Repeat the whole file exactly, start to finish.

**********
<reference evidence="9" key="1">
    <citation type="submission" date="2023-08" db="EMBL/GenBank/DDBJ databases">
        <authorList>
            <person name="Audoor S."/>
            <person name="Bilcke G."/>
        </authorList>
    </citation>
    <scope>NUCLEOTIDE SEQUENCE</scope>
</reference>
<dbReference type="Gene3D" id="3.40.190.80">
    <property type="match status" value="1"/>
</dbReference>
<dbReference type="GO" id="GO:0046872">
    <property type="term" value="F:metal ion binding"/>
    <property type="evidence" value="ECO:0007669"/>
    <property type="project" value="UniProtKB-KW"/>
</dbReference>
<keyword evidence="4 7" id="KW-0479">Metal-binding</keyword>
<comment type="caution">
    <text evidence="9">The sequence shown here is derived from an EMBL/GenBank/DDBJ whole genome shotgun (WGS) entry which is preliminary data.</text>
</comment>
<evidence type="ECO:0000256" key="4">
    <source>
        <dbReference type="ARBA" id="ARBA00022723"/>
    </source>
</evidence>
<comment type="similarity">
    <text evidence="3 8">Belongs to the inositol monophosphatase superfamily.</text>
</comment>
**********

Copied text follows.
<reference evidence="9" key="1">
    <citation type="submission" date="2023-08" db="EMBL/GenBank/DDBJ databases">
        <authorList>
            <person name="Audoor S."/>
            <person name="Bilcke G."/>
        </authorList>
    </citation>
    <scope>NUCLEOTIDE SEQUENCE</scope>
</reference>
<dbReference type="Gene3D" id="3.40.190.80">
    <property type="match status" value="1"/>
</dbReference>
<dbReference type="GO" id="GO:0046872">
    <property type="term" value="F:metal ion binding"/>
    <property type="evidence" value="ECO:0007669"/>
    <property type="project" value="UniProtKB-KW"/>
</dbReference>
<keyword evidence="4 7" id="KW-0479">Metal-binding</keyword>
<comment type="caution">
    <text evidence="9">The sequence shown here is derived from an EMBL/GenBank/DDBJ whole genome shotgun (WGS) entry which is preliminary data.</text>
</comment>
<evidence type="ECO:0000256" key="4">
    <source>
        <dbReference type="ARBA" id="ARBA00022723"/>
    </source>
</evidence>
<comment type="similarity">
    <text evidence="3 8">Belongs to the inositol monophosphatase superfamily.</text>
</comment>